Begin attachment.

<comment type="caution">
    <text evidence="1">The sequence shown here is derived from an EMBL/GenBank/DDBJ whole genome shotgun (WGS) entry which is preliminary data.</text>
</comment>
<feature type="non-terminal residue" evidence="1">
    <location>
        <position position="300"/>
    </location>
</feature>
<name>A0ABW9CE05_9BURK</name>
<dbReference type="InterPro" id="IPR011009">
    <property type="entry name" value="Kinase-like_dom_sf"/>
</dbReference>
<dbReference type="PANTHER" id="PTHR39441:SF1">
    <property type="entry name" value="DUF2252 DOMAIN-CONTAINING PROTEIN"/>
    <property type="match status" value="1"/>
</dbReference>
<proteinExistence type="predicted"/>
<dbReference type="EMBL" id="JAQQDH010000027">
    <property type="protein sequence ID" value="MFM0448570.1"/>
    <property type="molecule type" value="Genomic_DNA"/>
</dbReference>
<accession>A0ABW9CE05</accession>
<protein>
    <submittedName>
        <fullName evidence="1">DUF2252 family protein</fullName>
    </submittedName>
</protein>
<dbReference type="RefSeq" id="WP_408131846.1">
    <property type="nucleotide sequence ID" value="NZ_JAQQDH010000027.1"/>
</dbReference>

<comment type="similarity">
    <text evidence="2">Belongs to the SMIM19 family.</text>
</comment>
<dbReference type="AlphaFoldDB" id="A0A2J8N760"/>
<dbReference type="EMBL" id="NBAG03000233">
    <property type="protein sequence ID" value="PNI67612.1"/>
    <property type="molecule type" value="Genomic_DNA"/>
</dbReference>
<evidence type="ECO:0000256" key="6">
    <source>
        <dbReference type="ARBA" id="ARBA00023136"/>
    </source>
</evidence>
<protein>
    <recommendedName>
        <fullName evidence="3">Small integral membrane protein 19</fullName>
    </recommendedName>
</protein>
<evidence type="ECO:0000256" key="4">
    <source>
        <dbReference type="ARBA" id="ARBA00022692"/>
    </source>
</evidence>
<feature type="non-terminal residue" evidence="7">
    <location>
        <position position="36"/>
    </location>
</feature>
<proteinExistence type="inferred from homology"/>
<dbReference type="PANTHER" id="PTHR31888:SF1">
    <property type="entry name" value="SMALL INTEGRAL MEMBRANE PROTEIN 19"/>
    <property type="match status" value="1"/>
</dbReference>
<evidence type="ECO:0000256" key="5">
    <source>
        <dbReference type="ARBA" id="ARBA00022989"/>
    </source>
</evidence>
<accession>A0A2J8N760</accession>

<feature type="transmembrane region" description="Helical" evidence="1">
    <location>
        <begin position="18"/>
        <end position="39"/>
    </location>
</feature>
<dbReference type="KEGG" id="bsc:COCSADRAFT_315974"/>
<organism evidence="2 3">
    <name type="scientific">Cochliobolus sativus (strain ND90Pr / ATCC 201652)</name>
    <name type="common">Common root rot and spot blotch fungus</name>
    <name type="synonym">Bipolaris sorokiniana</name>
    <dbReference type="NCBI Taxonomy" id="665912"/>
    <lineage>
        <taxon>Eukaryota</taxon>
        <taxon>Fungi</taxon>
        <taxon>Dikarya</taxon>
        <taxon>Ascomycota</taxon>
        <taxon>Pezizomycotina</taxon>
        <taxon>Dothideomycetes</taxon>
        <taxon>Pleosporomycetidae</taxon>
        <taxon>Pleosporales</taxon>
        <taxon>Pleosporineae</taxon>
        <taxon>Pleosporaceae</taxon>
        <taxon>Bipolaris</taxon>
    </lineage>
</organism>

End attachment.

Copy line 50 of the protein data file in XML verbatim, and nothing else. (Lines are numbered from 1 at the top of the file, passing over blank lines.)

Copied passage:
    <source>